Aziya – ‘We Speak Of Tides’ EP review: whole lotta love for her heroes

The British rising star wants to be a face for those who rarely see themselves represented as guitar players

Aziya is an artist unashamed to namecheck her heroes. In fact, it takes all of twenty seconds on ‘We Speak Of Tides’ groovy opening track for the 21-year-old to pay homage to one of her primary influences as a songwriter and guitar player: “It could be a Nirvana/never see him again/I could be like Kurt/better off without a friend”. Though not completely revelatory, it’s certainly refreshing; as rising talent shy away from genre tags and obscure their true musical inspirations in favour of catch-all appeal, seldom do we see a new talent namecheck their forebears with such enthusiasm and humility as Aziya has.

Given her journey to this point, it should come as little surprise. When her live adventures with her band were scuppered by the pandemic, she turned to social media platforms to establish her name, posting covers and name-checking of all the heroes she owes a debt of gratitude to: Led Zeppelin, Tame Impala, Prince and Blondie, to name a few. Not only did they help establish a fanbase, but scattered breadcrumbs for where she may go with her debut EP, melding together a love for psych-rock, pop, funk and just about everything else. Perhaps the no-genre tag is applicable here, after all.


The guitar is Aziya’s weapon of choice. In a recent interview with NME, she said that players that looked like her were few and far between, and that “a lot of my intention with my music and my playing is to fill the gap I saw when I was younger”. And when she does play, she does so with conviction and support, the EP’s accompanying production (by Aziya, of course) constructing less so a wall of sound, but a smokey, pastel coloured vapour. ‘Slip!’ is where it hits hardest: it’s a nifty guitar riff hitting a rock through a glass panel, or a bombshell text dropping down from the notifications bar.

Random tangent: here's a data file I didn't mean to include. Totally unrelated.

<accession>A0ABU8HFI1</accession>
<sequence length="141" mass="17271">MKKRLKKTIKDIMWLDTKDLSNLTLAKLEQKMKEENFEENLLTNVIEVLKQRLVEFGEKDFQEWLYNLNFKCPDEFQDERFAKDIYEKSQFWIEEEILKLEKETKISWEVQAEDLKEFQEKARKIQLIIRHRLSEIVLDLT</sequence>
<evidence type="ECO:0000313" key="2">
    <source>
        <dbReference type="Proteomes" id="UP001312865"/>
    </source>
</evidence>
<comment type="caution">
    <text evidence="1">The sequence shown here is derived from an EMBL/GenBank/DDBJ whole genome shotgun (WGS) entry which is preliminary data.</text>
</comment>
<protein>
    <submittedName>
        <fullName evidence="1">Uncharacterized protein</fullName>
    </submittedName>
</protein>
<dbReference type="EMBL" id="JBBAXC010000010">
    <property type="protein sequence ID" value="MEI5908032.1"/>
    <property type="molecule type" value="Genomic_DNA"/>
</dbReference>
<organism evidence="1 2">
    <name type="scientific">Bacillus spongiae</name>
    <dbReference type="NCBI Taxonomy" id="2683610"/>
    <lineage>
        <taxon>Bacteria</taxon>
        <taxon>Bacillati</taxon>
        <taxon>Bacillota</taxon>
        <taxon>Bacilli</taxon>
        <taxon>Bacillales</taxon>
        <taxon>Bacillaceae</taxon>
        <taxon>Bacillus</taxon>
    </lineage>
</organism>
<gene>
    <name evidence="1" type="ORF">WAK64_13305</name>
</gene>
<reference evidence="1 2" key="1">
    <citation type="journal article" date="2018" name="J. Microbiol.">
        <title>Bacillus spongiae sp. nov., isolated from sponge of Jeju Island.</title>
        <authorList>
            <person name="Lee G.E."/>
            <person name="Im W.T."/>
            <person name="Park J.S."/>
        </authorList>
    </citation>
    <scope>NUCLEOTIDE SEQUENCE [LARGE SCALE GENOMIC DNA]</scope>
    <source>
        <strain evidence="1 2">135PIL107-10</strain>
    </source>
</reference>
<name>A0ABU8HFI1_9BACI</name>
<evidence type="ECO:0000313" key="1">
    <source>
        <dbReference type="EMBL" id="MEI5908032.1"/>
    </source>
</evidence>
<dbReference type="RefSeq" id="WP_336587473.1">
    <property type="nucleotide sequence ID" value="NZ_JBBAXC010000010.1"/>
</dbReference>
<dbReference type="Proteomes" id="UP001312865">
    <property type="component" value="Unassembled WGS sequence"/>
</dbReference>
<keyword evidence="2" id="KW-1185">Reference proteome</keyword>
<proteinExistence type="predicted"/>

Without all the layering and guitarwork, ‘Marathon’ has the feel of a classic Motown hit, with a driving rhythm, sharp pop songwriting and forthright attitude; it’s all the better for having it in. Closing track ‘Over Again’ is similarly intriguing, where the shredding is scuzzier, and the clattering, cloudy drum loops are loud and playful enough to fit on Tame Impala’s debut album ‘Innerspeaker’. The influences and nods to her heroes are blatant on this EP, but that doesn’t make them any less thrilling.



  • Release date: July 2
  • Record label: Osmo-Sis

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